Ronald Belford "Bon" Scott (9 July 1946 – 19 February 1980)
was a Scottish-born Australian rock musician, best known for being the lead singer and lyricist of Australian hard rock band AC/DC from 1974 until his death in 1980. He was born in Forfar and brought up in Kirriemuir, Scotland, before moving to Melbourne, Australia with his family in 1952 at the age of six.
Scott formed his first band, The Spektors, in 1964 and became the band's drummer and occasional lead vocalist. He performed in several other bands including The Valentines and Fraternity before replacing Dave Evans as the lead singer of AC/DC in 1974.
On 19 February 1980, Scott, 33 at the time, passed out after a night of heavy drinking in a London club called the Music Machine (currently known as the KOKO). He was left to sleep in a Renault 5 owned by an acquaintance named Alistair Kinnear, at 67 Overhill Road in East Dulwich, South London. The following afternoon, Kinnear found Scott lifeless, and alerted the authorities. Scott was rushed to King's College Hospital in Camberwell, where he was pronounced dead on arrival. Pulmonary aspiration of vomit was the cause of Scott's death, and the official cause was listed as "acute alcohol poisoning" and "death by misadventure".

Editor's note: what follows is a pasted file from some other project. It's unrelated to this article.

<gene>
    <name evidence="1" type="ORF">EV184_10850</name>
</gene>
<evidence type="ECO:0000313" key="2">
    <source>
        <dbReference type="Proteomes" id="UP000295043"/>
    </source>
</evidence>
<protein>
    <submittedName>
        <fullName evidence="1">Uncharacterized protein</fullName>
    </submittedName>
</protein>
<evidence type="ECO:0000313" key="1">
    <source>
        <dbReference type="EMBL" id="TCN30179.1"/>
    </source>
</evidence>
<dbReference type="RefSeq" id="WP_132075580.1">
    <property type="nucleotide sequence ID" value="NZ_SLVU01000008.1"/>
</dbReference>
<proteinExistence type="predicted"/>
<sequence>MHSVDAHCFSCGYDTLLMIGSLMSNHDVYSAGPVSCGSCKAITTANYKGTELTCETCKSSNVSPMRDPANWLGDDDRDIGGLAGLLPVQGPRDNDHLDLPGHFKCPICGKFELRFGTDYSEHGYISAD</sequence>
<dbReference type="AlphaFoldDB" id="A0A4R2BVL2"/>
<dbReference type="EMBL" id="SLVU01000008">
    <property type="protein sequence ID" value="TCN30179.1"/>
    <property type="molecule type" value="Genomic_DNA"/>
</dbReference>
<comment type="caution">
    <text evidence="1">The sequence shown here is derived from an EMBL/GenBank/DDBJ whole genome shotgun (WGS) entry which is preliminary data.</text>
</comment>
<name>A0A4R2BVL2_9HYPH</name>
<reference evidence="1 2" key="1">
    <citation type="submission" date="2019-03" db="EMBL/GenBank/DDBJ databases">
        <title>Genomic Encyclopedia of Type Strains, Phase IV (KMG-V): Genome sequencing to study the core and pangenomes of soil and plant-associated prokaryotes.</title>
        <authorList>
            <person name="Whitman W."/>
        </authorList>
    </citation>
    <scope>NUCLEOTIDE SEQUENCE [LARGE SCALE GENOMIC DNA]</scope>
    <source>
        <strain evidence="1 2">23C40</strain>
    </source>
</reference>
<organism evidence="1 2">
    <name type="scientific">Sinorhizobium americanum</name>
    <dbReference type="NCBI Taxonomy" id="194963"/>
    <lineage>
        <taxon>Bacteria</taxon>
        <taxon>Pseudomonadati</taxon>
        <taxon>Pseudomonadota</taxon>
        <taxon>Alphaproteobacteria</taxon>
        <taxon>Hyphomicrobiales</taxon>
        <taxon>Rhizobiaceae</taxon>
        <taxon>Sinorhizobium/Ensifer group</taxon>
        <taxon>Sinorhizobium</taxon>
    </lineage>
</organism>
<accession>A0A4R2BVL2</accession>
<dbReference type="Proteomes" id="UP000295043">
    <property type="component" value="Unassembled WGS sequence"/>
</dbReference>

In the July 2004 issue of Classic Rock, Scott was rated as number one in a list of the "100 Greatest Frontmen Of All Time" ahead of Freddie Mercury and Robert Plant. Hit Parader ranked Scott as fifth on their 2006 list of the 100 Greatest Heavy Metal Vocalists of all time.